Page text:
I was still experimenting with drugs occasionally while doing this, but a couple of extremely heavy LSD trips swore me off. Depression seemed to come and go in waves with a sort of hypomania, and at one depressive point I took a high dose and started chanting 'gate gate paragate parasamgate bodhi svaha'. My intention was to escape, I wanted nothing to do with life any more and the suffering it entailed. I don't take the resulting experience to be anything other than drug addled desperation really, but what happened in short, a being like a bodhisattva with crossed legs materialised out of rainbow colours, told me that the only reason my senses were there were because I was paying attention to them, at which point my body rolled up like a roller-blind and I found myself in an endless void with this being. It took me to a giant, swirling whirlpool, the size of which was totally inconceivable, and forced me to look at it. It was like an ocean made of tiny sparks, jumping in and out of this void, and I could feel the emotional tone of each and every one. The being told me I was watching and feeling every sentient being. It was simultaneously enthralling and terrifying, like every possible emotion was raging through me at once, and the overall tone was total suffering, the suffering of loss, despite all the pleasure, love, joy underneath. The being told me that I could stay in this strange place with them, and I would die of a heart attack in the world, or else I could go back, but I'd have to take the bodhisattva vows. I opted to go back, somewhat desperately, which was odd given that my whole intention was to escape my life, I suddenly felt a sense of love for all of the suffering beings upon feeling that overwhelming thing.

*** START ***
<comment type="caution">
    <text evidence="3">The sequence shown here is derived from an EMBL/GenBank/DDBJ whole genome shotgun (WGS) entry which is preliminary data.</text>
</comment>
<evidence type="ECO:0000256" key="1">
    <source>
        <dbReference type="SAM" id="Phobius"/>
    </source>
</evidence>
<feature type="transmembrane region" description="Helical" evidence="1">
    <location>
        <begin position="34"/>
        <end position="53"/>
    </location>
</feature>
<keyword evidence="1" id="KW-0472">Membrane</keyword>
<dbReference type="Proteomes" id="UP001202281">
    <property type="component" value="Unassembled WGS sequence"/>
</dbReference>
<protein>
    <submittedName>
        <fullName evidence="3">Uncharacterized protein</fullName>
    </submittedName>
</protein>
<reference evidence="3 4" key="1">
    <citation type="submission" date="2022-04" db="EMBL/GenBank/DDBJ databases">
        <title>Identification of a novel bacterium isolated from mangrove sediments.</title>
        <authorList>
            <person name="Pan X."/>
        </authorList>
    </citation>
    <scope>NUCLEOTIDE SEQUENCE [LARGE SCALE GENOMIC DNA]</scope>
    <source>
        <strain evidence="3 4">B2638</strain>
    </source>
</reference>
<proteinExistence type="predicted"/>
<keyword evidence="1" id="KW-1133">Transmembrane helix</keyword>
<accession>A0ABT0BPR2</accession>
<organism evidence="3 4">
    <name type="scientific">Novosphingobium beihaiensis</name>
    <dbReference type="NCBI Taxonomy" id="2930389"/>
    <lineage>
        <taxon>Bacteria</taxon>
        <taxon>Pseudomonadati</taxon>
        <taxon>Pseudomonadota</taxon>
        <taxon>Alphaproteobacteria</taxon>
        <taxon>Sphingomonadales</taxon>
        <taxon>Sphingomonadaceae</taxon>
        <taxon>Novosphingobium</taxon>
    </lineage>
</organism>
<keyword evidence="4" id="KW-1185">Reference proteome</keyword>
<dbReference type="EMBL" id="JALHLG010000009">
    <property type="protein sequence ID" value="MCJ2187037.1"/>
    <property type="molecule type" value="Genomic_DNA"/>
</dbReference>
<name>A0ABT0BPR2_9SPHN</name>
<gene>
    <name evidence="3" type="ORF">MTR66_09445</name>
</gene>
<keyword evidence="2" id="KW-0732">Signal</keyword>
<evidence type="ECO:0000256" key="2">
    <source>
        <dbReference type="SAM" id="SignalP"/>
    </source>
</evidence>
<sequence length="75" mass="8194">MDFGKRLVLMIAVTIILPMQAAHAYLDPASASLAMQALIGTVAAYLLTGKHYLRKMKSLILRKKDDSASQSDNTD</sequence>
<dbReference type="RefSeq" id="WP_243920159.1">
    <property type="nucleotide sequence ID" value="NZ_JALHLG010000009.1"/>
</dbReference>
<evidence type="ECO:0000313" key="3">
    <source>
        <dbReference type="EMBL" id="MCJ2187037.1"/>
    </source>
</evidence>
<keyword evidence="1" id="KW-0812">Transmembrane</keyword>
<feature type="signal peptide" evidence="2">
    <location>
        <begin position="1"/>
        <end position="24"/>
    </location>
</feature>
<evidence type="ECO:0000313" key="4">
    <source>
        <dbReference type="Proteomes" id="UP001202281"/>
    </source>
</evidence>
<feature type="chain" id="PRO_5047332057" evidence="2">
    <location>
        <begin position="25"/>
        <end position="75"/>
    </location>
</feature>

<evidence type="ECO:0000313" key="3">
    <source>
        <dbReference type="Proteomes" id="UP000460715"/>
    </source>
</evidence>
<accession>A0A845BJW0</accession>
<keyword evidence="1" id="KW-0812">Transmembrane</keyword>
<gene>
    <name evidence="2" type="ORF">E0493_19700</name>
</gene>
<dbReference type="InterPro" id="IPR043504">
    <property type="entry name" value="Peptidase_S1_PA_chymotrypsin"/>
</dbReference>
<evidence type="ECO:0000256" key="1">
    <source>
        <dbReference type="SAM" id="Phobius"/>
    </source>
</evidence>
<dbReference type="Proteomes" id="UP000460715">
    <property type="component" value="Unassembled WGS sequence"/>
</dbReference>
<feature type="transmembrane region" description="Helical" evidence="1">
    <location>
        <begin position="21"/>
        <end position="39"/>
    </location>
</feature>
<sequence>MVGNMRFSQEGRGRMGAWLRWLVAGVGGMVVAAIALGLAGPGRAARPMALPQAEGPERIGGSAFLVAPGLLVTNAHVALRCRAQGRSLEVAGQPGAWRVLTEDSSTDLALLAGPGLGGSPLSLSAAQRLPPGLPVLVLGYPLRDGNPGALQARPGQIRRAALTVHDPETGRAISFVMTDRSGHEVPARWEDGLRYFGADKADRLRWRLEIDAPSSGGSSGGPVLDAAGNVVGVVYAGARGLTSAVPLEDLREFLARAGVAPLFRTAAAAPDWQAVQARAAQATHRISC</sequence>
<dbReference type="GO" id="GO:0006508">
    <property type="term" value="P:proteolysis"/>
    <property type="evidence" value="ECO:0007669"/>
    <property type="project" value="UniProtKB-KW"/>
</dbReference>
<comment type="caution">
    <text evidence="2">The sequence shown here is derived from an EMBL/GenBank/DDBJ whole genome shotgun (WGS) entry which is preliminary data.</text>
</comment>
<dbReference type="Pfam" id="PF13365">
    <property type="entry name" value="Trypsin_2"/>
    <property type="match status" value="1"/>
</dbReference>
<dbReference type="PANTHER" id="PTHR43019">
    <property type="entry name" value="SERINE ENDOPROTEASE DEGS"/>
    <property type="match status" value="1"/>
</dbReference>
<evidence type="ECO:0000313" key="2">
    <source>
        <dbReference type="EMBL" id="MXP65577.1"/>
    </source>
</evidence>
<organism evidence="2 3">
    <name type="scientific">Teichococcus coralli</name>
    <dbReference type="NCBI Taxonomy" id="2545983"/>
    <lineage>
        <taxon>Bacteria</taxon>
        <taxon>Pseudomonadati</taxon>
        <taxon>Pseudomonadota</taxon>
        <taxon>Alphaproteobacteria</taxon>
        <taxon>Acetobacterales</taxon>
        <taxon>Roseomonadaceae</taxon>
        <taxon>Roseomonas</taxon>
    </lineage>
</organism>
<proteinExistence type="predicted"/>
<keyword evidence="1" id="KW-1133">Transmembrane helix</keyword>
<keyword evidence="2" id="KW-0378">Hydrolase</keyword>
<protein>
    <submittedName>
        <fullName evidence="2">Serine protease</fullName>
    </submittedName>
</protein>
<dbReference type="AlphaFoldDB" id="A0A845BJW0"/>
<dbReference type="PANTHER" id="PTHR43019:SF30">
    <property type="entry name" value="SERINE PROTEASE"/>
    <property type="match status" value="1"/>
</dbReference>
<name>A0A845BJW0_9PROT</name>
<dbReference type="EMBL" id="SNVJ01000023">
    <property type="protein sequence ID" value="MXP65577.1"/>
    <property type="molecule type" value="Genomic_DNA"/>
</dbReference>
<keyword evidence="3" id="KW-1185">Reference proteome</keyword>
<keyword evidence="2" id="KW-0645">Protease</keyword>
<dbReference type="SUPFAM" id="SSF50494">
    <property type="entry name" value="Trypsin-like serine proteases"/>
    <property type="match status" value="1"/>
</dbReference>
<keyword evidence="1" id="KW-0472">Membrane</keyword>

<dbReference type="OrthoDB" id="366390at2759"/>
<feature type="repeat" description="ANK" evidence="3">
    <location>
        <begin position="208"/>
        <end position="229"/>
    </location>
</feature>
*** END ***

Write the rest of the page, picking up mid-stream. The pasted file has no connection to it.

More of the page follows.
Not knowing what the hell I'd just experienced I was a bit of a mess following and swore off psychedelic drugs. I still don't know what to make of it, but it certainly turned my life around and kicked me up the arse to show me that this stuff is serious, life and death, and the seed of compassion started to grow in me as I recognised that intense mix of emotional quality, marked by suffering, in everyone I saw and met.